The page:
Saturday, October 15, 2011

Crocktober: Crock Pot Tuna Noodle Casserole

To me, the word "casserole" loosely translates to "food you eat after a funeral." I can't fully explain this. I've only been to two funerals ever, and there were no casseroles at either. (Italians prefer Bloody Marys). I think it might have something to do with a rather hilarious book I read sometime in junior high entitled "Being Dead is No Excuse: The Official Southern Ladies' Guide to Hosting the Perfect Funeral," by Gayden Metcalfe and Charlotte Hays. (Keep in mind, this book is also full of recipes that perfectly fit the title.) I guess that's quite appropriate, since casseroles are a rather comforting food. But just to be clear, nobody died. I just felt like making casserole.
It seems to me that a lot of tuna noodle casserole recipes call for something crunchy - crumbled chips, or crackers, or crispy fried onions - but I went with melty Swiss cheese instead. But you could always crumble something crunchy on top right before you serve it.

This recipe is perfect for a 2-quart crock, and makes about 3 entree-sized servings. I layered my ingredients in the order below, but I think as long as you've got half of the noodles on top and half on the bottom, it will work out fine. You could also mix everything together, but I think layers are kind of fun. Of course, the layers turned out to be a total bust in the serving process, but anybody who has ever made a casserole in their lives probably could have told me that they would be. Oh well.

Compared to many of the recipes I've shared with you all this Crocktober, this one cooks in no time at all, and would make a yummy lunch on a cold day.

3 cups egg noodles, uncooked
2 cans tuna, drained
1 10 3/4 oz. can condensed cream of mushroom soup (reduced sodium)
3/4 cup frozen peas, thawed
1/4 large onion, chopped
2 tablespoons milk

Grated Swiss cheese (optional)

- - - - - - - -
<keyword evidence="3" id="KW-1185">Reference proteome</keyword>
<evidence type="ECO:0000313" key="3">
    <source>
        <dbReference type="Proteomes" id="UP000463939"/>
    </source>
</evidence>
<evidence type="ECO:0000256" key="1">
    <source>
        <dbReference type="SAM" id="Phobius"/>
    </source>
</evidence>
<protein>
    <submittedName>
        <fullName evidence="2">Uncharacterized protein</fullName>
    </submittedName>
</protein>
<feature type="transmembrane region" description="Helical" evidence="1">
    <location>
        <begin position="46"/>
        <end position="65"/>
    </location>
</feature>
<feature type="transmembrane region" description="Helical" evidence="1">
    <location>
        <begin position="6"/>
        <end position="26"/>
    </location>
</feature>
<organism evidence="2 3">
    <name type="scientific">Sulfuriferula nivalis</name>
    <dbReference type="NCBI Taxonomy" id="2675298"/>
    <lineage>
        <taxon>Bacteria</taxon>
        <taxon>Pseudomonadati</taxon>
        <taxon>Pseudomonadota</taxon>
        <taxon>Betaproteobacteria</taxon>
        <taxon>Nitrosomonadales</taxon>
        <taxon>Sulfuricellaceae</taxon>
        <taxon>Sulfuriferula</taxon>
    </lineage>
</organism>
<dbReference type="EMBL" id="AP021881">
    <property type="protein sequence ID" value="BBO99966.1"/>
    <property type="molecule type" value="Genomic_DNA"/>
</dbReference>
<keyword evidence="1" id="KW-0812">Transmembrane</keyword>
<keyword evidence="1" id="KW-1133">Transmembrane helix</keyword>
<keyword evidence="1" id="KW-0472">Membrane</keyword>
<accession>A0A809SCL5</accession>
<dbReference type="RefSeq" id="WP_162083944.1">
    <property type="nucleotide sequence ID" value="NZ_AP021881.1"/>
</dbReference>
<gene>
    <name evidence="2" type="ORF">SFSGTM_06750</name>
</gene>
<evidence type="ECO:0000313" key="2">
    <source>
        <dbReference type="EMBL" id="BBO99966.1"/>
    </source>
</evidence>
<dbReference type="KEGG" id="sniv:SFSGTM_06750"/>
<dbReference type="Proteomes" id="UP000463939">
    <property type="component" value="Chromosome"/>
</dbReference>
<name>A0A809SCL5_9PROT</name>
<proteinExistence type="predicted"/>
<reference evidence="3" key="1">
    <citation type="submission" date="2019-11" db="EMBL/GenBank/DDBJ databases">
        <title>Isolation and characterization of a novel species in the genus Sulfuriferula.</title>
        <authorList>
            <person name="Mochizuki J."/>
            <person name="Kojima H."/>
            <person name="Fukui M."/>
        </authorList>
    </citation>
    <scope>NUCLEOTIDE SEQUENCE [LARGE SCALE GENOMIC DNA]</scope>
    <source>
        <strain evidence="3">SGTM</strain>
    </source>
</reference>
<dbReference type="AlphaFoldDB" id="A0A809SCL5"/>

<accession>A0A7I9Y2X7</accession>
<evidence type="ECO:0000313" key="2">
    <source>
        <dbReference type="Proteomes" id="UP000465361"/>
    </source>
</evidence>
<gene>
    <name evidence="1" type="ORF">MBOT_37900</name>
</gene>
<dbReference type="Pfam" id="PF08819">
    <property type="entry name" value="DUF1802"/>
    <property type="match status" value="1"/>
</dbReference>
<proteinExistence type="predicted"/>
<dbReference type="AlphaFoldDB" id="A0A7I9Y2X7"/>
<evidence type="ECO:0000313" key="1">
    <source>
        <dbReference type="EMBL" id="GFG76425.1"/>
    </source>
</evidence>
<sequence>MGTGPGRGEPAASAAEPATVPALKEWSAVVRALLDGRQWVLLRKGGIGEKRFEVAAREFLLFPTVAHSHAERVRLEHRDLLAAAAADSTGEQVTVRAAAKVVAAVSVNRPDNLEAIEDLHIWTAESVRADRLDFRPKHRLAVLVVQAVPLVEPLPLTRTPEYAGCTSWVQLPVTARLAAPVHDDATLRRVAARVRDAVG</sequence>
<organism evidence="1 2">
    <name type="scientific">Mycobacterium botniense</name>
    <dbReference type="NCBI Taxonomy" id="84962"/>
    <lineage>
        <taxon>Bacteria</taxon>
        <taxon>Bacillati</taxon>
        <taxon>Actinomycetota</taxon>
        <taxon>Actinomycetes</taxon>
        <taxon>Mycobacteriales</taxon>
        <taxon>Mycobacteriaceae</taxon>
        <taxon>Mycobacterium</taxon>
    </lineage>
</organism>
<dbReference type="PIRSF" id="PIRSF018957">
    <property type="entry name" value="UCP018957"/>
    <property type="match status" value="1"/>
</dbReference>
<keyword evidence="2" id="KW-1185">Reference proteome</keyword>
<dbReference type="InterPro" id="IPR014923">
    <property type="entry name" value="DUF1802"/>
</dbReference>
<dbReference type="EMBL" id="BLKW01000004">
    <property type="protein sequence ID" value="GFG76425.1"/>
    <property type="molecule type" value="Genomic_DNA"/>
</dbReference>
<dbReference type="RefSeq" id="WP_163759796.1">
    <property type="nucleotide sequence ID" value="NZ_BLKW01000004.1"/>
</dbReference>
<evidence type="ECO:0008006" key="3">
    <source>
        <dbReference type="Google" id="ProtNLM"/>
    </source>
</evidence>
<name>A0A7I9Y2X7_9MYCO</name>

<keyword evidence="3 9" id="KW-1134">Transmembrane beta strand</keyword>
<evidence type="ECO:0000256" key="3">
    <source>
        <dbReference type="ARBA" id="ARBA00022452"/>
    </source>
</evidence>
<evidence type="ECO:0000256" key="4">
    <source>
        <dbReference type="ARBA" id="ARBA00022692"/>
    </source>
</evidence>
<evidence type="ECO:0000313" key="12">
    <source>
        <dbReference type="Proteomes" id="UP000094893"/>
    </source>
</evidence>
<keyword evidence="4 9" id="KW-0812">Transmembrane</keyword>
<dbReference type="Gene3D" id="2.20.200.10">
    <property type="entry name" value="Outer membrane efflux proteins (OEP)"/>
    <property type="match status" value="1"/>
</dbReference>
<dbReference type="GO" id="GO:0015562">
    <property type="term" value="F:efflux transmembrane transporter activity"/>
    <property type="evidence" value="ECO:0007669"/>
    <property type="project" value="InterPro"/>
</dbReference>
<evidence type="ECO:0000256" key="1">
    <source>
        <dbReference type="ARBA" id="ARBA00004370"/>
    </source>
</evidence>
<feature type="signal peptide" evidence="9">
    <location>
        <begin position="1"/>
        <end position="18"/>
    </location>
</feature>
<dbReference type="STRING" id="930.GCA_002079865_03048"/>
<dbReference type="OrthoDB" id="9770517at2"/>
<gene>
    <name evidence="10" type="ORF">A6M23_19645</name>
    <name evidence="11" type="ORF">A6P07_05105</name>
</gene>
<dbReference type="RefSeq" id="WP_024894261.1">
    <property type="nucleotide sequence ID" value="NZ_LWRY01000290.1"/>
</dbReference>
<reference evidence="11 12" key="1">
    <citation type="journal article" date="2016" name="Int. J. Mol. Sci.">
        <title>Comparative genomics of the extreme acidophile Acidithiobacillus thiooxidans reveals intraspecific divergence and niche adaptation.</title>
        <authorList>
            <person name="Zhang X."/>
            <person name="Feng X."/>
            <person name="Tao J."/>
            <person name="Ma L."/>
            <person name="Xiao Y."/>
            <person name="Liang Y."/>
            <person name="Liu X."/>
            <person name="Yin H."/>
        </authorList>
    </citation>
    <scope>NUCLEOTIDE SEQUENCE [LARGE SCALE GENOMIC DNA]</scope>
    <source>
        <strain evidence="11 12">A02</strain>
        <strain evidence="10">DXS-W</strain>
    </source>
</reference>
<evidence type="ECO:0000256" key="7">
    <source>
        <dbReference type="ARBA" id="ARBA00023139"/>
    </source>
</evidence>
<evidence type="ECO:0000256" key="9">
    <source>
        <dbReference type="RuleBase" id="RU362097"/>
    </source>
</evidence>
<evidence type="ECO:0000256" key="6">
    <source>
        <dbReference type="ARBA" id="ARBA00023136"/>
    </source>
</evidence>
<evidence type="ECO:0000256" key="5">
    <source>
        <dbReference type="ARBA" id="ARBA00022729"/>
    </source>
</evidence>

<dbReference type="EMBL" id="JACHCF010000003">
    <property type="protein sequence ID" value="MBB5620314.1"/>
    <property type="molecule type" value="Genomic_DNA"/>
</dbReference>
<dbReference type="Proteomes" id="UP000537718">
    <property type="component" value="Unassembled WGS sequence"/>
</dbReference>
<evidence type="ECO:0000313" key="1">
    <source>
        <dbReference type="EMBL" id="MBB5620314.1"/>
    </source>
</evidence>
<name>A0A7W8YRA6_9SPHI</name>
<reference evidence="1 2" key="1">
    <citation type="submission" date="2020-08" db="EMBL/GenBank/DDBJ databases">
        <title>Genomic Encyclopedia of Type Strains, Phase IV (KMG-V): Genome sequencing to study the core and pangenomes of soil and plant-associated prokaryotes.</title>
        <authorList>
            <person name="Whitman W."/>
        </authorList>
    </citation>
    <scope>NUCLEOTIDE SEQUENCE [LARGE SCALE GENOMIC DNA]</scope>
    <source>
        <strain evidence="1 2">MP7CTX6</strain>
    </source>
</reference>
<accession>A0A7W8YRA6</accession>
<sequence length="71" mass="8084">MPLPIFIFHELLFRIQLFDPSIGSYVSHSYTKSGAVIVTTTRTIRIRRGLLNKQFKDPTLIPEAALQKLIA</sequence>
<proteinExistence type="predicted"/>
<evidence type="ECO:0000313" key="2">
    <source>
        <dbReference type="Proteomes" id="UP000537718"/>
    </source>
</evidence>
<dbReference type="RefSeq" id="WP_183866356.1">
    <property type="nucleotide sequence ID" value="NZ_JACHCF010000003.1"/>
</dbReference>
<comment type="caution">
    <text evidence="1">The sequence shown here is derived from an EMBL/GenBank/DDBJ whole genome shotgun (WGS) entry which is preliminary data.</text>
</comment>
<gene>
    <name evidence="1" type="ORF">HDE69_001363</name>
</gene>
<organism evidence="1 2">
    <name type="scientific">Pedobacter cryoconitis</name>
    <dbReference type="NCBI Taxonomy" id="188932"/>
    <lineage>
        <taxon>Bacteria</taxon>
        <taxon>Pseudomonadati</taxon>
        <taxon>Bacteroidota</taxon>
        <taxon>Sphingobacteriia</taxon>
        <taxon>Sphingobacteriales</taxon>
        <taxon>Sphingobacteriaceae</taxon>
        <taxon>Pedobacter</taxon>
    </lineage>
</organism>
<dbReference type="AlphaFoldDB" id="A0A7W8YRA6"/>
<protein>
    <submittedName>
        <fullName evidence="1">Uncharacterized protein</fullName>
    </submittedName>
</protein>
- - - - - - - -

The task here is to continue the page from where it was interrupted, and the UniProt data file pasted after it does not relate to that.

1. Cook noodles according to package directions and drain, reserving a couple tablespoons of the water. Add the milk and condensed soup and mix in with the noodles.
2. Spray your crock, and spoon in about half of the noodle mixture, covering the bottom of the crock as evenly as possible. Layer in half of the onion, then the tuna, then the other half of the onion and the peas. Add the rest of the noodle mixture on top.
3. Cook on low for about 2-3 hours or high for about 2. (This is really just to heat it through. As soon as it's hot and you're hungry, it's time to eat). If you're using Swiss, add it about 20 minutes before serving.

So, I'm not really sure how I feel about this. Overall it was yummy, and with the peas I at least felt like I was pretending to have a green vegetable with dinner, but the onions were a little "fresh" for my taste. In the future I think I might quickly sautee them for just a couple of minutes before adding them to the crock. I can't complain about the flavor though. That part gets high points. I don't think this is going to go into my menu rotation, really, but I feel it's a classic, and I'm sure I'll be making it again someday. Hopefully not for a funeral.

Quote of the Day: I refuse to believe that trading recipes is silly. Tuna fish casserole is at least as real as corporate stock. ~ Barbara Grizzuti Harrison

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